• Long-Term Maintenance, or How to (Mis-)Manage Embedded Systems for 10+ Years
    In this presentation, kernel hacker Jan Lübbe will explain why apparently reasonable approaches to long-term maintenance fail and how to establish a sustainable workflow instead.
  • Linux 4.9 Is the Next Long-Term Supported Kernel Branch, Says Greg Kroah-Hartman
    Linux kernel maintainer Greg Kroah-Hartman confirmed today, January 19, 2017, in a short message, on his Google+ page, that the Linux 4.9 branch is now marked as "longterm," or as some of you know as LTS (Long-Term Support). The story behind Linux kernel 4.9 becoming the next long-term supported series dates from way before it's launch last month, on December 11, when Linus Torvalds officially announced the new branch. It all started back on August 12, 2016, when Greg Kroah-Hartman dropped a quick Google+ post to say "4.9 == next LTS kernel."
  • Maintainers Don't Scale
    First let’s look at how the kernel community works, and how a change gets merged into Linus Torvalds’ repository. Changes are submitted as patches to mailing list, then get some review and eventually get applied by a maintainer to that maintainer’s git tree. Each maintainer then sends pull request, often directly to Linus. With a few big subsystems (networking, graphics and ARM-SoC are the major ones) there’s a second or third level of sub-maintainers in. 80% of the patches get merged this way, only 20% are committed by a maintainer directly. Most maintainers are just that, a single person, and often responsible for a bunch of different areas in the kernel with corresponding different git branches and repositories. To my knowledge there are only three subsystems that have embraced group maintainership models of different kinds: TIP (x86 and core kernel), ARM-SoC and the graphics subsystem (DRM).

Graphics in Linux

  • RADV Vulkan Driver Has Geometry Shader Support For Testing
    David Airlie has published a set of 31 patches for testing that provide initial support for geometry shaders within the RADV Radeon Vulkan driver. While RadeonSI has long supported geometry shaders, it's been a bigger work item bringing it to this open-source Radeon Vulkan driver within Mesa. The patches are enough for Vulkan geometry shaders to get working on RADV, but Airlie explains that the support isn't gold: "This is a first pass at geometry shader support on radv, all the code should be here in reviewable pieces, it seems to mostly pass CTS tests but triggers some llvm 3.9 bugs around kill, and there might still be a GPU hang in here, but this should still be a good place to start reviewing."
  • libinput 1.6.0
    This release fixes the slow touchpad acceleration on touchpads with less than 1000dpi, a missing call to normalized the deltas was the source of the issue.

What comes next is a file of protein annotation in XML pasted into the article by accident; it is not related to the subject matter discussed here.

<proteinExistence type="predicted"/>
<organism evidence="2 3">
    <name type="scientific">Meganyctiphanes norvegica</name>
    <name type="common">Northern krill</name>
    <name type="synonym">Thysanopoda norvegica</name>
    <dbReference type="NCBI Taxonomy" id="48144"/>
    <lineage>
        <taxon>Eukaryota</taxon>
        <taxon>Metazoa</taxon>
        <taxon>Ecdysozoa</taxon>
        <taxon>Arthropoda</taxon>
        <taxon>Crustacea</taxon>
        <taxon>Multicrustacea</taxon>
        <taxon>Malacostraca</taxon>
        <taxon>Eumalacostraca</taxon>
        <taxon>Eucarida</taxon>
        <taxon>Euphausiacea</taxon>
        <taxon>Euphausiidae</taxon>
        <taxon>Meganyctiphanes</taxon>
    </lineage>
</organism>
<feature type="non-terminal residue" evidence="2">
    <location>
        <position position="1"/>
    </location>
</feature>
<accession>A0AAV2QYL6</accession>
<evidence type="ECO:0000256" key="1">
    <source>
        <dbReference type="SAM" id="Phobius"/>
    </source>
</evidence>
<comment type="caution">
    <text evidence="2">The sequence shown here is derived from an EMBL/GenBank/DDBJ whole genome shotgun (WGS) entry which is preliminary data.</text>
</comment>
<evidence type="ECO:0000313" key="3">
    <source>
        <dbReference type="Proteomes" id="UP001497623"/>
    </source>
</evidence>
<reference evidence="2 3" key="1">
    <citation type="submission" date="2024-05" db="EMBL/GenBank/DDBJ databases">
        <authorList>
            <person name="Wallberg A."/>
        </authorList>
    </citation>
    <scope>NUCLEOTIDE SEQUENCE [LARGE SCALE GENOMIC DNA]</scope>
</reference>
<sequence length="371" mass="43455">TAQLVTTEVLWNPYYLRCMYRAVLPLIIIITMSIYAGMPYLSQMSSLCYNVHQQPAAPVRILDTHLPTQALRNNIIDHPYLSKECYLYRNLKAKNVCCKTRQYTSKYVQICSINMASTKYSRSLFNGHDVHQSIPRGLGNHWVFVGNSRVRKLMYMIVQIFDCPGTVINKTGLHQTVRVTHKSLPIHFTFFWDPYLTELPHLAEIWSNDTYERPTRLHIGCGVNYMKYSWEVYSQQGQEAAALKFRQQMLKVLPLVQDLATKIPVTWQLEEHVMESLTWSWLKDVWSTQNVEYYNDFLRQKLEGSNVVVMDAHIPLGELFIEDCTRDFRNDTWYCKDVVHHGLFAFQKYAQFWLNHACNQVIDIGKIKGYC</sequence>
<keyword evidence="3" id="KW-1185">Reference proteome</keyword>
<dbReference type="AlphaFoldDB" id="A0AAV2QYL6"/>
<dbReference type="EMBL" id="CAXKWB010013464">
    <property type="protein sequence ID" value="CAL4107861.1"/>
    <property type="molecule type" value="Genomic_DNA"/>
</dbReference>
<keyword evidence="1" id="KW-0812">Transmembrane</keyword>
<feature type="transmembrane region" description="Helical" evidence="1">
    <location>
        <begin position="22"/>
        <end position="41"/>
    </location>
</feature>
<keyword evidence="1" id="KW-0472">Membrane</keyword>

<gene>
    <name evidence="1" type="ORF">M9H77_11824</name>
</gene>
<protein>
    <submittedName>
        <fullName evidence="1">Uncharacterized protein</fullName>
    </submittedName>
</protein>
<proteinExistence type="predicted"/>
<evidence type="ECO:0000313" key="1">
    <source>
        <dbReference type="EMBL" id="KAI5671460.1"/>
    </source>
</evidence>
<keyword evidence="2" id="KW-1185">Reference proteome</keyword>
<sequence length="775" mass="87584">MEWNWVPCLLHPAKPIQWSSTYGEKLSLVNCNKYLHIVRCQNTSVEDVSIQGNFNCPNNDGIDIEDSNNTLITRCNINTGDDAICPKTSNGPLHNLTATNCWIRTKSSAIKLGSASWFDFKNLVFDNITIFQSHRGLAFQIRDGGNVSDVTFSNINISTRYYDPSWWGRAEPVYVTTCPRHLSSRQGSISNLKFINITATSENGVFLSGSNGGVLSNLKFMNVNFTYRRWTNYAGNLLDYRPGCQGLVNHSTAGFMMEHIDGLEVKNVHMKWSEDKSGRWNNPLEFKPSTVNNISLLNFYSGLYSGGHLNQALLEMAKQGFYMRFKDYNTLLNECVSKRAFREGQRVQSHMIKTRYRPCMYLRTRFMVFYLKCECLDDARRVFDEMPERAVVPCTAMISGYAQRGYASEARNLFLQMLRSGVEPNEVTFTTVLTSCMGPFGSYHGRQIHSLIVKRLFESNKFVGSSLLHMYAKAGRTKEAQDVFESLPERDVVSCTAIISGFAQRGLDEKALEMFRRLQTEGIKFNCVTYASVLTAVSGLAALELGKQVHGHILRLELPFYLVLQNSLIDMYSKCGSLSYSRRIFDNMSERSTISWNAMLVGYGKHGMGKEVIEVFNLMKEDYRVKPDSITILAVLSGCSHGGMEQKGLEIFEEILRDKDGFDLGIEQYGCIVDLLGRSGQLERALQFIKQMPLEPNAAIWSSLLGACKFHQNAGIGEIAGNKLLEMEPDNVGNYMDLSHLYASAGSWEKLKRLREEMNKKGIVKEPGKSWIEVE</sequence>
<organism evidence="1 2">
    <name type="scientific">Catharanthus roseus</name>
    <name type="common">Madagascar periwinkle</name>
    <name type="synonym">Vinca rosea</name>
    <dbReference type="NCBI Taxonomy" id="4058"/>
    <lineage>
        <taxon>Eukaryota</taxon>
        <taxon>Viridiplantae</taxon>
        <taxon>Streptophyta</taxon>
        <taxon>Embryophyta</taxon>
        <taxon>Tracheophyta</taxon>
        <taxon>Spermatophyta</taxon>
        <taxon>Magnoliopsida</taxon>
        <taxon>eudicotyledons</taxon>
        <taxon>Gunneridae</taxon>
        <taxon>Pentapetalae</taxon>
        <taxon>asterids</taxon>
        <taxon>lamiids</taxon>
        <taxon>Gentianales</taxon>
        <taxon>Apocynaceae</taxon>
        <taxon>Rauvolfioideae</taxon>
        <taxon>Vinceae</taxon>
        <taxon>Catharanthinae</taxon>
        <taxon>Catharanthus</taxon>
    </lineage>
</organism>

• Libinput 1.6 Released With New Touchpad Acceleration
    Libinput 1.6.0 was announced a short time ago on wayland-devel.
  • Mesa 17 Gets a First Release Candidate, Final Planned for Early February 2017
    Collabora's Emil Velikov announced today, January 19, 2017, the availability of the first of many Release Candidate (RC) development versions of the upcoming and highly anticipated Mesa 17.0.0 3D Graphics Library. Mesa 17 is shaping up to be a huge milestone that should dramatically improve the performance of the bundled open-source graphics drivers for Intel, AMD Radeon, Nvidia graphics cards on a Linux-based operating system. Just the other day it enabled OpenGL 4.5 support for Intel Haswell GPUs, which is already a big achievement.

Android Leftovers

  • Donald Trump has surrendered his Android phone
    Donald Trump has given up his beloved Android phone ahead of today’s inauguration, the Associated Press reports, though it is unclear what type of device he will use in the White House. According to The New York Times, Trump is now using a more secure, encrypted handset that was approved by the Secret Service. He also has a different phone number, the Times reports, citing people close to the president-elect. Trump doesn’t use email, but he does use his Android phone to tweet. He’s also been very accessible throughout the presidential campaign and transition, taking calls from reporters, politicians, and world leaders. Malcolm Turnbull, the prime minister of Australia, called Trump to congratulate him on his electoral victory after getting his cellphone number from professional golfer Greg Norman.
  • Best affordable Android smartphones you can buy [January 2017]
    There are new smartphones hitting the market constantly, but which is the best to pick up when you’re trying to save a buck or two? We’ve seen some great launches this summer and we’re only expecting more over the coming months, but for now, let’s go over the best affordable Android smartphones you can go pick up today…
  • A list of every Samsung phone getting Android 7.0 Nougat this year
  • WatchMaker to support Gear S2 & Gear S3, 1000s of watchfaces incoming
    WatchMaker, a popular Android and Android Wear watchface platform, has some good news for our readers. They are currently in the process of expanding their supported platforms and will be targeting Tizen and its latest wearable smartwatches, the Samsung Gear S2 and Gear S3.